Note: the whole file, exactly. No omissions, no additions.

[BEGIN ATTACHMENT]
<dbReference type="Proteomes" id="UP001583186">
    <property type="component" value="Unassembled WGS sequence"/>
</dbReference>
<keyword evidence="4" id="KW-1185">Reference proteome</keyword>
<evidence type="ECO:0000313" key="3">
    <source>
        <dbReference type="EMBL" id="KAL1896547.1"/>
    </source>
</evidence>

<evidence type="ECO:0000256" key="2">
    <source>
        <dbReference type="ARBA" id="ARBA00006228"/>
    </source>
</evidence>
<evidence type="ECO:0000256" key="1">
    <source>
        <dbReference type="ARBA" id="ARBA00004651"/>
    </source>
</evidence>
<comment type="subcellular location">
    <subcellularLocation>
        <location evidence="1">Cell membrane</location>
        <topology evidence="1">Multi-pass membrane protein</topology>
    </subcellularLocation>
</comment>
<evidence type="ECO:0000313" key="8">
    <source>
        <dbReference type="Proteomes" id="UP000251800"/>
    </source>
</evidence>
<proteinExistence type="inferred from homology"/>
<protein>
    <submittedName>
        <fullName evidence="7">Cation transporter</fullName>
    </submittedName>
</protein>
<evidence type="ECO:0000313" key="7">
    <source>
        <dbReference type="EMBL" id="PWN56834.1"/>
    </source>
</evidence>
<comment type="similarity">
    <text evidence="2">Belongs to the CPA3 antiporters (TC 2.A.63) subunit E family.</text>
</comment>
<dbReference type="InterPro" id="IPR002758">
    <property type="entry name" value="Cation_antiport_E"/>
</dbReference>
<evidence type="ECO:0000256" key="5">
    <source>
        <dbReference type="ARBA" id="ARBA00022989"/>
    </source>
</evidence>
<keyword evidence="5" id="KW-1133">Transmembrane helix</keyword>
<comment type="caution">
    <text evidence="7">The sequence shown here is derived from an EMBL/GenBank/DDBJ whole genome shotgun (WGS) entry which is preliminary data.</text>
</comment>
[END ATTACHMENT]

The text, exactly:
<dbReference type="Proteomes" id="UP001583186">
    <property type="component" value="Unassembled WGS sequence"/>
</dbReference>
<keyword evidence="4" id="KW-1185">Reference proteome</keyword>
<evidence type="ECO:0000313" key="3">
    <source>
        <dbReference type="EMBL" id="KAL1896547.1"/>
    </source>
</evidence>

<evidence type="ECO:0000256" key="2">
    <source>
        <dbReference type="ARBA" id="ARBA00006228"/>
    </source>
</evidence>
<evidence type="ECO:0000256" key="1">
    <source>
        <dbReference type="ARBA" id="ARBA00004651"/>
    </source>
</evidence>
<comment type="subcellular location">
    <subcellularLocation>
        <location evidence="1">Cell membrane</location>
        <topology evidence="1">Multi-pass membrane protein</topology>
    </subcellularLocation>
</comment>
<evidence type="ECO:0000313" key="8">
    <source>
        <dbReference type="Proteomes" id="UP000251800"/>
    </source>
</evidence>
<proteinExistence type="inferred from homology"/>
<protein>
    <submittedName>
        <fullName evidence="7">Cation transporter</fullName>
    </submittedName>
</protein>
<evidence type="ECO:0000313" key="7">
    <source>
        <dbReference type="EMBL" id="PWN56834.1"/>
    </source>
</evidence>
<comment type="similarity">
    <text evidence="2">Belongs to the CPA3 antiporters (TC 2.A.63) subunit E family.</text>
</comment>
<dbReference type="InterPro" id="IPR002758">
    <property type="entry name" value="Cation_antiport_E"/>
</dbReference>
<evidence type="ECO:0000256" key="5">
    <source>
        <dbReference type="ARBA" id="ARBA00022989"/>
    </source>
</evidence>
<keyword evidence="5" id="KW-1133">Transmembrane helix</keyword>
<comment type="caution">
    <text evidence="7">The sequence shown here is derived from an EMBL/GenBank/DDBJ whole genome shotgun (WGS) entry which is preliminary data.</text>
</comment>